Useful as the multimedia timer was in the past, current documentation for thetimeSetEvent API function says that the multimedia timers are obsolete and recommends using a timer queue timer (see below).

Windows 2000 (perhaps a version of Windows NT before that) introduced the Waitable Timer synchronization object, which combines the functionality of a periodic timer and a waitable synchronization object. As with other Windows synchronization objects, waitable timers can be named and shared among processes, so one process can create and set the timer, and others can wait on it to be signaled. Like the multimedia timers, waitable timers can be configured as periodic timers or one-shots. In addition, the event can be configured as a manual reset or auto reset. The timer is in a real sense similar to combining a .NET timer object with aManualResetEvent orAutoResetEvent.

Waitable timers have one other very cool feature: they can "wake" your system from sleep or hibernation at a given time. You can set the timer for midnight, put your laptop in hibernation, and go to bed knowing that at midnight your computer will wake up, the timer will fire, and any program that's waiting on the event will get the signal and continue processing. My article, Waitable Timers in .NET with C# shows how to use this type of timer in C# programs.

Windows 2000 also introduced Timer Queues and Timer Queue Timers. The idea behind timer queues is that you can have multiple logical timers controlled by a single timer interrupt. The timer interrupt occurs periodically (for example, once every 15 milliseconds), and any of the logical timers whose times have expired since the last interrupt are fired and rescheduled. This design is much more efficient because a logical timer requires relatively few bytes in memory, and almost no processor resources except when its due time expires.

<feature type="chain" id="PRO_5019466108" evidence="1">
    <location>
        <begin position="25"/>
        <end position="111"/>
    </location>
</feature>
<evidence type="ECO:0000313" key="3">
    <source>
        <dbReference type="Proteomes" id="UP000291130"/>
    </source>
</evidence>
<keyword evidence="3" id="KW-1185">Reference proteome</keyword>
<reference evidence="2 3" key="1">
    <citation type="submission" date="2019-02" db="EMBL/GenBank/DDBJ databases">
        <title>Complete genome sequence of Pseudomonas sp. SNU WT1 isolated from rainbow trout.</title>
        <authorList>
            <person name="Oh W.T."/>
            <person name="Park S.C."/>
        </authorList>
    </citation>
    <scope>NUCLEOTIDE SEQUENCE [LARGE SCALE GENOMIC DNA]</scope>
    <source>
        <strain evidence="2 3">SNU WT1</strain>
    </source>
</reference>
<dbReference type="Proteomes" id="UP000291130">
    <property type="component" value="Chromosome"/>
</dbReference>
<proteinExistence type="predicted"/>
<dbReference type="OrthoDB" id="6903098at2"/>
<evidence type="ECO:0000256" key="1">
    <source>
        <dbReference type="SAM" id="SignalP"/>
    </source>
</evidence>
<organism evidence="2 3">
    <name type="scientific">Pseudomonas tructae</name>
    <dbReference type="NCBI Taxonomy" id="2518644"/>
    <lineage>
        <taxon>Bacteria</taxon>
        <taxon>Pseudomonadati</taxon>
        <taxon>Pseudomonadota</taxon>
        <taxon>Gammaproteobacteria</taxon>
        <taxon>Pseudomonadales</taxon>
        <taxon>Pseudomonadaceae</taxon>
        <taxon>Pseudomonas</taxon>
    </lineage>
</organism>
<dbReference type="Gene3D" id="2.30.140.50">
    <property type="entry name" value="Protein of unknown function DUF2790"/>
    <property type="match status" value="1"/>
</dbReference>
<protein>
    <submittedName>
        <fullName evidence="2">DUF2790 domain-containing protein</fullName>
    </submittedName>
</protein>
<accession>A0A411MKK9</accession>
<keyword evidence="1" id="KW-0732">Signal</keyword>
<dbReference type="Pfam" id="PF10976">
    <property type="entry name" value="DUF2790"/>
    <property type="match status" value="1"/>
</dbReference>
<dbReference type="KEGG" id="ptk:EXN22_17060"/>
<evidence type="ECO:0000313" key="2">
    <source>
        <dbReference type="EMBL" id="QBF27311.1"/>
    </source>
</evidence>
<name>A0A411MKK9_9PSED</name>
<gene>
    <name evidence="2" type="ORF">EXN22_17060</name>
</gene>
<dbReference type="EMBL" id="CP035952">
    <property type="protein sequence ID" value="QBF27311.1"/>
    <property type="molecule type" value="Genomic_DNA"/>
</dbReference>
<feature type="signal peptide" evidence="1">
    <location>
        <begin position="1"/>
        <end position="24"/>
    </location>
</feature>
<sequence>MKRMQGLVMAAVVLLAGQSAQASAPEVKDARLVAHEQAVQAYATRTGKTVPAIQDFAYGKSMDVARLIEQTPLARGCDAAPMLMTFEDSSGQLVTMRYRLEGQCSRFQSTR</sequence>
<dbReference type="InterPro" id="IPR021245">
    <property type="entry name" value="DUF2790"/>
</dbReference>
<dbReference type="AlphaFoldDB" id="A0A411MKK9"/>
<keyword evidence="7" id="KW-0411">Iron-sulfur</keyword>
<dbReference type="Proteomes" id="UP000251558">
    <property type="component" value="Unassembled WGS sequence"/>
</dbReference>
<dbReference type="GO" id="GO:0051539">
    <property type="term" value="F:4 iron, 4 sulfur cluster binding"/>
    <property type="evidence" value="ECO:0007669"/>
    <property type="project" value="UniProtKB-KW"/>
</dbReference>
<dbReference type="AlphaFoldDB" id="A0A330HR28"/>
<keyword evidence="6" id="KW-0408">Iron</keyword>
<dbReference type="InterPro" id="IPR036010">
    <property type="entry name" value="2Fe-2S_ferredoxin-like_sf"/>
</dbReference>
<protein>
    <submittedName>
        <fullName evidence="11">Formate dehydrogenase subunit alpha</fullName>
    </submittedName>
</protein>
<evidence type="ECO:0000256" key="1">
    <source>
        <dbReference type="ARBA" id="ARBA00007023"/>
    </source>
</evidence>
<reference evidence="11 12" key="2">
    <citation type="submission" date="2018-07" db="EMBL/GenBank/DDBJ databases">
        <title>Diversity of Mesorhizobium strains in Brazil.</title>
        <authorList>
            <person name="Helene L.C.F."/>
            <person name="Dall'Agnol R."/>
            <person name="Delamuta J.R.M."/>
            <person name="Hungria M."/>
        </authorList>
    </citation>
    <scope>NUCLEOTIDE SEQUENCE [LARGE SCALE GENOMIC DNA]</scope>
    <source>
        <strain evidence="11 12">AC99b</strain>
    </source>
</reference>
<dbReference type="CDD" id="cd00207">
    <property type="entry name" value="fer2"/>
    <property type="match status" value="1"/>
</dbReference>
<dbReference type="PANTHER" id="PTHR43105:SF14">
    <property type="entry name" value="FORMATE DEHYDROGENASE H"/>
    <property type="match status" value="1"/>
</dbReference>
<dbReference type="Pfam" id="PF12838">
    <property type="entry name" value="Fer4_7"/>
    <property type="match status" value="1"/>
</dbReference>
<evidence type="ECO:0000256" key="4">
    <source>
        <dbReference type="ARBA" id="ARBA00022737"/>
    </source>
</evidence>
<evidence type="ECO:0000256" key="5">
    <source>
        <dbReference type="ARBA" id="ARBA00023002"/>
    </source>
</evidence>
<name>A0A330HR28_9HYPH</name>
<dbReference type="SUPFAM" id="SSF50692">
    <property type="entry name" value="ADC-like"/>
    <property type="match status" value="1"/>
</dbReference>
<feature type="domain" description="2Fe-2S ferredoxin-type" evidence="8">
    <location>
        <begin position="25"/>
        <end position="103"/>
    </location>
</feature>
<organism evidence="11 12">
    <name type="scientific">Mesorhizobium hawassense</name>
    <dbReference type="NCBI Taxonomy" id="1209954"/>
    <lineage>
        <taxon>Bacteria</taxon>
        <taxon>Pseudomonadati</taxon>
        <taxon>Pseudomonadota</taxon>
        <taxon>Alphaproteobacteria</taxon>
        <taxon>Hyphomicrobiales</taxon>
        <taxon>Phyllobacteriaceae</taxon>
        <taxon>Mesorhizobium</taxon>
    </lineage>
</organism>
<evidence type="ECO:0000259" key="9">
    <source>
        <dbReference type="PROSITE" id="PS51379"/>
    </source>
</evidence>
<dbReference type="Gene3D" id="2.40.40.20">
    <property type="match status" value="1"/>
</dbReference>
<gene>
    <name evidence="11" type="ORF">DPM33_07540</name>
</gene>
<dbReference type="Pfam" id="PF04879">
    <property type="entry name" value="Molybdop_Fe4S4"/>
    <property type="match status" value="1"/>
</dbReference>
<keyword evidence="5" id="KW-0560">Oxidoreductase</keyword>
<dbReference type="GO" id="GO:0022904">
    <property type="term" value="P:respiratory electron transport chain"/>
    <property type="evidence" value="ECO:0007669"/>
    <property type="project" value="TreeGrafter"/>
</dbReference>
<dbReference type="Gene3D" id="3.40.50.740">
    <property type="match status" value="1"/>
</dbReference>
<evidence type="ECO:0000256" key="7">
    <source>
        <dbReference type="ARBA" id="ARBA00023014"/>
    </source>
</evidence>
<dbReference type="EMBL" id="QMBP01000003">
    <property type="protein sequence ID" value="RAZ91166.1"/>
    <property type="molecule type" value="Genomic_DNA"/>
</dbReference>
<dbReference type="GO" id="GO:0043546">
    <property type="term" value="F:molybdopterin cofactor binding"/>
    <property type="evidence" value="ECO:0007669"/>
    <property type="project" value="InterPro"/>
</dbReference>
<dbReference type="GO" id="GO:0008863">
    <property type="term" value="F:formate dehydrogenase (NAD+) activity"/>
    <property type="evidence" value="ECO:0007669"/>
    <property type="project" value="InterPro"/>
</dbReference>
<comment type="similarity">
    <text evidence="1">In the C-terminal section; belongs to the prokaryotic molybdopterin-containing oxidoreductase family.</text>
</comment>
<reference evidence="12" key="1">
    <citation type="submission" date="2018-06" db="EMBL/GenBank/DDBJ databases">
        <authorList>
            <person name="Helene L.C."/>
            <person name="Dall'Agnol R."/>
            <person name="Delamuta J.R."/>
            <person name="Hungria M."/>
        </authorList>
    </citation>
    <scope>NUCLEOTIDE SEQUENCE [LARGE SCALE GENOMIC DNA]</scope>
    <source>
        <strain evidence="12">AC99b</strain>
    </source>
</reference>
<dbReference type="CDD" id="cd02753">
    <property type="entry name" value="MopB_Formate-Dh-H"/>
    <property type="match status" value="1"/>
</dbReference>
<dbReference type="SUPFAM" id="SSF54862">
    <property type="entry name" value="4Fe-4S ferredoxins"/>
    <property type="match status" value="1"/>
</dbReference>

Like the multimedia timer, timer queue timers have a maximum resolution of one millisecond, which is easily achievable with today's hardware. The API exposes functions that let you create and delete timer queues and individual timers within those queues. The timers themselves have a bewildering number of options for specifying how the callback function is called when the timer period expires. Unfortunately, the documentation is rather sparse on the details of when you should use a particular option.

Windows Vista and Windows Server 2008 introduced one more timer type: the threadpool timer. Conceptually, these timers work in much the same way as the timer queue timers, but they're designed to work with the thread pool design in the newer versions of Windows. The API for these timers is much simplified over the timer queue API.

To my knowledge, those are all of the timer types available in Windows today.

Which one to use?

Of all the timer types, which one should we use to replaceSystem.Threading.Timer? We obviously don't want to use the original Windows timer object that requires a message loop. That's the same timer used by `Windows.Forms.Timer`. We also don't want to use a multimedia timer, since the documentation says that it's obsolete.

The waitable timer is certainly a useful object, and if you need synchronization on a timer it's the only way to go. But as a global synchronization object, it's going to be somewhat heavyweight: you probably don't want to create very many of them.

That leaves us with the timer queue timers and the threadpool timers as the only ones that can support a large number of timers efficiently. And, since the threadpool timers aren't supported in Windows XP, they're out too. I know that Microsoft is about to stop supporting Windows XP, but the truth is that lots of people still use it. So we're left with creating a .NET wrapper around the Timer Queue API. That'll be the project for next time.